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  • Writer's pictureSuzanne Lim

EPIDURAL- TOOL OR MORAL DILEMNA






THE human birth experience has been happening since the dawn of, well-humans. For most of human history, birth was communal, supported and happened without the assistance of modern technology and modern pain medications. For the most part, parents and babies survived- although compared to today, the maternal and infant mortality rates were horrifying. When we conjure up images of birth in pre-industrial times, we imagine smoky rooms, blood-stained straw and women sitting around the birthing person who is inevitably sweaty, scared and exhausted. In those days, the life of parent and child always hung in the balance. Along with the absence of modern technology and hygiene, the over aching theme of Old Timey Birth is this- Lack of Choice. One was almost at the complete mercy of nature. Whatever cards the birth goddess dealt you, those were the cards you played. There was no active management of labour in the way we do it currently. By and large, the process was allowed to unfold as it did with interviention only when necessary with ancient widoms and primitive tools. I feel fairly confident that had birthing people in those days had access to and knowledge of how, for example- hand washing could save lives, they surely would have used that knowledge to the betterment of health and safety. We know this to be true because that it exactly what happened. As we gained knowledge and invented technologies, maternal and infant mortality improved. I also feel confident in saying that if birthing people in those eras had knowledge of and access to modern methods of pain relief- they would certainly have used those also. As history bore on and the science of anesthesia became a “thing”, the routine use of pain meds in general medical procedures and birth in particular became widespread. Birthing people and those who care about them, support them and work with them have always been looking for ways to ease the pain of childbirth. Whether that be massage, physical support, the use of herbs and tinctures, each culture had its own set of remedies that offered varying degrees of success. The first wave of feminism (think- suffragettes) saw the demand for effective pain relief in labour which led to the advent of some dangerous and questionable drugs. (Go look up Twilight Sleep and see what I am talking about) The second wave of feminism (think 60s and 70s) saw the pendulum swing in the other direction with a call for a return to nature and far less interference from modern obstetrics. This was mainly a reaction to the seizing of power over the birthing space by male dominated medicine. Women wanted a return to the female-controlled, non-interventionist birth space of yesteryear. (Go look up the origin story of The Farm and you will get a good idea of the goal of many families in that era). In the 1990’s though, a more balanced perspective made it on to the scene that had CHOICE as it’s nucleus. Birthing people are NOT homogenous and that recognition led to the assumption of Choice in your individual birthing scenario. Some WILL surely want the Squat in the field of lavender kind of birth- hands off, no pain medication and as little intervention as possible- while some parents speak to their obstetrician right at the beginning of pregnancy and get a date and time to deliver their baby in a nice, sterile operating room. Most of us are somewhere in between. CHOICE is a beautiful word and we all need to be grateful that it sits firmly in the middle of our prenatal care and birth plans today. Now, your choice to have an epidural as your main source of pain relief in labour is a normal, ordinary request and a routine part of hospital labour care. On the flip side, and as an indication as to how CHOICE works, birthing folks are also free to have unmedicated births as it works for them.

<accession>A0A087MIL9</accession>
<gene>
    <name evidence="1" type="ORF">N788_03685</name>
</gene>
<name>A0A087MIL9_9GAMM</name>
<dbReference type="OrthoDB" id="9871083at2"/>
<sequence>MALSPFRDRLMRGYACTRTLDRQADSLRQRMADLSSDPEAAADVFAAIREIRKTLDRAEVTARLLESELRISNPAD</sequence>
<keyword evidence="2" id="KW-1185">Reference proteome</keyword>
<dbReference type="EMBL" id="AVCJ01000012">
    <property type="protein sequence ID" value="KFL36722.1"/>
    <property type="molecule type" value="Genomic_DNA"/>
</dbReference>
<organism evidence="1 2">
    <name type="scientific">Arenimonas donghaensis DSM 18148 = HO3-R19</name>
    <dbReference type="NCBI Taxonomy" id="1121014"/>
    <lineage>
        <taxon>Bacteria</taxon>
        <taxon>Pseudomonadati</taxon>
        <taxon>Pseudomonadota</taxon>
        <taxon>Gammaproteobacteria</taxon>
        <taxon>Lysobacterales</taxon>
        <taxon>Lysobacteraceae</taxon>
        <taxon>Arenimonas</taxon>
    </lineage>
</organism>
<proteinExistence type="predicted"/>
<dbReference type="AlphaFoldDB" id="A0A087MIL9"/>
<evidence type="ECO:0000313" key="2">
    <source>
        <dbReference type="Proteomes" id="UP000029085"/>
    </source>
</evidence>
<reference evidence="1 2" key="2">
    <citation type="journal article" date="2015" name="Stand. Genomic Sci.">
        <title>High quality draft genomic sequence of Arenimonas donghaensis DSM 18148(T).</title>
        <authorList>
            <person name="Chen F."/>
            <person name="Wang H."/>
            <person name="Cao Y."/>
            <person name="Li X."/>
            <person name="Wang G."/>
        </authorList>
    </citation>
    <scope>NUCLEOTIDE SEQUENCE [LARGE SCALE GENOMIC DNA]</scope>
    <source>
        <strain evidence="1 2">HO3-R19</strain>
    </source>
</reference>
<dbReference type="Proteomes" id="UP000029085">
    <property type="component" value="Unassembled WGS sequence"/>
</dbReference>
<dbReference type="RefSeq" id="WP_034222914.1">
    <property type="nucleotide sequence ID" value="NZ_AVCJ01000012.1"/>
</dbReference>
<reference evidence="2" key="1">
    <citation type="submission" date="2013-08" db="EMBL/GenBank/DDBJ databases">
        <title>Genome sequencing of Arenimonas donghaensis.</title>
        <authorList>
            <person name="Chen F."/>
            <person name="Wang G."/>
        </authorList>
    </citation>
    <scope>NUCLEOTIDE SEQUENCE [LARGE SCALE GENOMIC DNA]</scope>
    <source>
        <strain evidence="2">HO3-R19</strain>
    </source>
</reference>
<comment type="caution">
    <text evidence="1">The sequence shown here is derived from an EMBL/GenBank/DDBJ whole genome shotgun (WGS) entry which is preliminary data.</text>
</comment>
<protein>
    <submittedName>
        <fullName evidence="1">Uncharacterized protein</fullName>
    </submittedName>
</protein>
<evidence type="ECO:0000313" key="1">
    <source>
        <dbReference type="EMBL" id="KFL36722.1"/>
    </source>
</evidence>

Still, there remains vestiges of shame linked to choices you make during pregnancy and birth, especially regarding pain relief and it is frankly, quite ridiculous. Champions on both sides of the CHOICE will use fear mongering as a way to convince you that their perspective is the best. Don't have the epidural, the ingredients are poison and you will end up paralzyed and your baby damaged! Or- get the epidural right away! You will never be able to handle the pain. Why suffer like a pesant?

Well, the truth of the matter is that the best choice is the one that you make yourself, fully informed, with wide open eyes and with no fear in the picrture. You know yourself, your life and body best. You know how you have managed pain in the past and what methods work to soothe and relax you when you are stressed or in pain. Make decisions based on the information you have access to AND your personal knowledge of your self and beliefs about birth. Information and evidence regarding the use of epidural anesthesia is plentiful and robust. Self education is not difficult in this day and age and available at your fingertips. Please remember this- you are your own champion and you have the capability and the right to decide whether to include epidural as a pain management method or not free from pressure or coercion. Your birth. Your way.

PAIN MANAGEMENT IN LABOUR IS NOT A MORAL DILEMNA








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